AnyaKimlin

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Some very interesting thoughts here, thanks. Especially about the hard vs soft copy factor, I hadn't thought about that.

I'll definitely do some more brainstorming before reaching a decision. Another thing I'm keeping in mind is the fact that in my second book (I'm envisioning a trilogy), there is a considerably broader cast of characters, so a Dramatis Personae would be more justified from that perspective. So, I have my reservations about including it in the second book but not in the first. (I'm a bit of a consistency freak :LOL:)


Currently, I'm going through the final design/editing touches (the novel has already been proof-read so the text itself is final). Thanks for the heads-up, I'll let you know once I have a release date :)

One thought it to leave it whilst you are querying it. An agent or publisher is unlikely to get confused reading it during the first three chapters. If they ask for the rest of the manuscript and like it - they may suggest using one if they think they need it.
 

marcmizz

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One thought it to leave it whilst you are querying it. An agent or publisher is unlikely to get confused reading it during the first three chapters. If they ask for the rest of the manuscript and like it - they may suggest using one if they think they need it.
Hi Anya, you make very valid points, but I'm going down the self-publishing route. Still some way to go before the manuscript reaches its final version. Hopefully I will have reached a decision by then!
 

Don

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Both the German and English versions of Perry Rhodan use character lists, as shown in my Im Banne des Hypno review, for instance. After Perry Rhodan more or less indoctrinated me, it seemed only natural to include a character list in my other reviews, Contagion, for example. As an aside, my reviews are partially intended to jog my own memory of story elements as years go by.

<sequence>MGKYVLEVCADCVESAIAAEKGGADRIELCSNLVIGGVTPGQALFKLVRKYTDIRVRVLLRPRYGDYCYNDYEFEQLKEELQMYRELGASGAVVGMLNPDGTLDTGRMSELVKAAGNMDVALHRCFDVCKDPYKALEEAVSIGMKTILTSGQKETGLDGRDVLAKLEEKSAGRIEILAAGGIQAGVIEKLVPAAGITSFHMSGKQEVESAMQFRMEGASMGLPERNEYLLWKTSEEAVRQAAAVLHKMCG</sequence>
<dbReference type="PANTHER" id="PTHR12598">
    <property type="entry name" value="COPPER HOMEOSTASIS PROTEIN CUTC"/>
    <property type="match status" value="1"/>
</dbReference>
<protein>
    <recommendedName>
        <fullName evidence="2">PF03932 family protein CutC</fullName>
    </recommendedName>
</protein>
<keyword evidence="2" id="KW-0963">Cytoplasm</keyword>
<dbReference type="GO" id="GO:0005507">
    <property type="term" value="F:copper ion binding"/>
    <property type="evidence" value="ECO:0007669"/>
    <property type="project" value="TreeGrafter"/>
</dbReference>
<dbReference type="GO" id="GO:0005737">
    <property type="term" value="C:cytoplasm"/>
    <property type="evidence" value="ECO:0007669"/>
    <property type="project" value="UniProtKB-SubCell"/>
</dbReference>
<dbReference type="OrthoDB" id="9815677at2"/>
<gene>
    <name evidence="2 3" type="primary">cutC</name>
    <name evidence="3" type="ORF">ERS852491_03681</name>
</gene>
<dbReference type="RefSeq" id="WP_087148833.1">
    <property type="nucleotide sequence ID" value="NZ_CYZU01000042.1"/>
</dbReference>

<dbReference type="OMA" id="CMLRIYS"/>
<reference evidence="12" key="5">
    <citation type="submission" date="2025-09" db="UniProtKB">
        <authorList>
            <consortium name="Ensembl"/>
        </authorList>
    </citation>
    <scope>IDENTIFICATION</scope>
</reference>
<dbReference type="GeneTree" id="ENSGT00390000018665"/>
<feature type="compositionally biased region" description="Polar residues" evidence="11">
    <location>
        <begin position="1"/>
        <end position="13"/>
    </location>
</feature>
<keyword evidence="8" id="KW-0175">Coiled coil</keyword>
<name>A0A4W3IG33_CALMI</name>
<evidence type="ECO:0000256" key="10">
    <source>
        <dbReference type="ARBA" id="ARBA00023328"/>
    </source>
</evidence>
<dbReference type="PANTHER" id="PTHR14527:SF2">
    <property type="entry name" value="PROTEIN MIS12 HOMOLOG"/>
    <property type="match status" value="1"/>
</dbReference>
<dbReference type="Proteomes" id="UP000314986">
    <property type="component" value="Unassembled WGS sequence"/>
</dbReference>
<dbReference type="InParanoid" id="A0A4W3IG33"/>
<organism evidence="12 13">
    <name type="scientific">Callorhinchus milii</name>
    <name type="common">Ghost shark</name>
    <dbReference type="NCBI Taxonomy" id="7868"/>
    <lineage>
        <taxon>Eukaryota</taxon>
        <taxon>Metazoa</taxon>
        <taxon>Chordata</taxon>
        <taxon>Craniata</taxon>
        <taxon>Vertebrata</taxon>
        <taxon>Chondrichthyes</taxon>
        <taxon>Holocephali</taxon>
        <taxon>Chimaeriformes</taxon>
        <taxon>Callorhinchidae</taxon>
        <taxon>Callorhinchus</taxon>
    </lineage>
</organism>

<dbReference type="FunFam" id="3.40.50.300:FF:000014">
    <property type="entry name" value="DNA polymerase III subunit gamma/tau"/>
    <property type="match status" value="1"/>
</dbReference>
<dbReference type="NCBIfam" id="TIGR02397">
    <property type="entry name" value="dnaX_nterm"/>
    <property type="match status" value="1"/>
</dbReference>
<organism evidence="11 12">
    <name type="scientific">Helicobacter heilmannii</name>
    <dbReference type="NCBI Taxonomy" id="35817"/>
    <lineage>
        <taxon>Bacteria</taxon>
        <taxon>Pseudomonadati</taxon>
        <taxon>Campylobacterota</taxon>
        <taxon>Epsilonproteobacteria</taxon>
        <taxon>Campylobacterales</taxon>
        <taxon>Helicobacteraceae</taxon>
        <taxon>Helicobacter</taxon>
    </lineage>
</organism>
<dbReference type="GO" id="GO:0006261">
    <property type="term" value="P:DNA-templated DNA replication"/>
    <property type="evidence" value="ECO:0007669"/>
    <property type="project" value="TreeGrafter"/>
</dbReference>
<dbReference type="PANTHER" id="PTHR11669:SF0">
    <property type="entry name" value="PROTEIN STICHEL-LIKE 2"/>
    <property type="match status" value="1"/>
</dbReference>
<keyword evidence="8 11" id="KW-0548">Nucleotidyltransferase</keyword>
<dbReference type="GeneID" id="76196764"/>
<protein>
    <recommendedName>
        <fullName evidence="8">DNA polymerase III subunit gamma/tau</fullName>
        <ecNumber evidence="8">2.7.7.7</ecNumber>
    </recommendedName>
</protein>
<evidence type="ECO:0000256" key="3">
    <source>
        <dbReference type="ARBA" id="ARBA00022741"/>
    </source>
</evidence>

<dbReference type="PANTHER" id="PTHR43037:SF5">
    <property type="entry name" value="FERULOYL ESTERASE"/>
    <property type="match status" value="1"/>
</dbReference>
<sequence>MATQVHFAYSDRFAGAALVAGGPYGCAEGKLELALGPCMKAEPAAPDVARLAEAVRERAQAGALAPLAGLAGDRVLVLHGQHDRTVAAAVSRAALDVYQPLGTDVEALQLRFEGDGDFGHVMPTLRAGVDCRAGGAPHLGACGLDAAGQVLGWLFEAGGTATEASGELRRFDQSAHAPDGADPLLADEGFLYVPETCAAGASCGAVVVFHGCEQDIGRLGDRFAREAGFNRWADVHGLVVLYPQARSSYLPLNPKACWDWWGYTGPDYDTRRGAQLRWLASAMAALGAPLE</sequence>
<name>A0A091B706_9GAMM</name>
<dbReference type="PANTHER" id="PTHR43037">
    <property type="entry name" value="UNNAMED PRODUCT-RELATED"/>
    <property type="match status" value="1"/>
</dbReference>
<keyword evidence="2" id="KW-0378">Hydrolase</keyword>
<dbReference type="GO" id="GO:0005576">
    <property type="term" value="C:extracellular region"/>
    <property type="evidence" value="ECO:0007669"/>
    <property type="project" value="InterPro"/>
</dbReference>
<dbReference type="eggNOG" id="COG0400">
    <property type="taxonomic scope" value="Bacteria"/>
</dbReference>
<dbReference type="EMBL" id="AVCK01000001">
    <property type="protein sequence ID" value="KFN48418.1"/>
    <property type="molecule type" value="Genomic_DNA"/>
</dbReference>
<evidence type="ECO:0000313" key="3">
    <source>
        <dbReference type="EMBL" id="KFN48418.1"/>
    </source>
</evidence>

Long story short, I'm a fan of Dramatis Personae. My only open questions are: 1. how many character names are too many? and 2. what to call it? Dramatis Personae may answer my latter question. I'll see how it feels tomorrow morning.
 
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The Big Peat

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I used one in one of my drafts of Gumshoe Paladin, mainly because Lindsey Davis did in Falco and they were always fun to read. Useful? No, but it's a part of the book that people who don't need them can skip over and those who do can use. And that's as someone with a very good memory for books who generally takes the point of view that if I'm having to look up your characters, it's because your characters aren't worth knowing about to begin with... but I know my experience is not typical.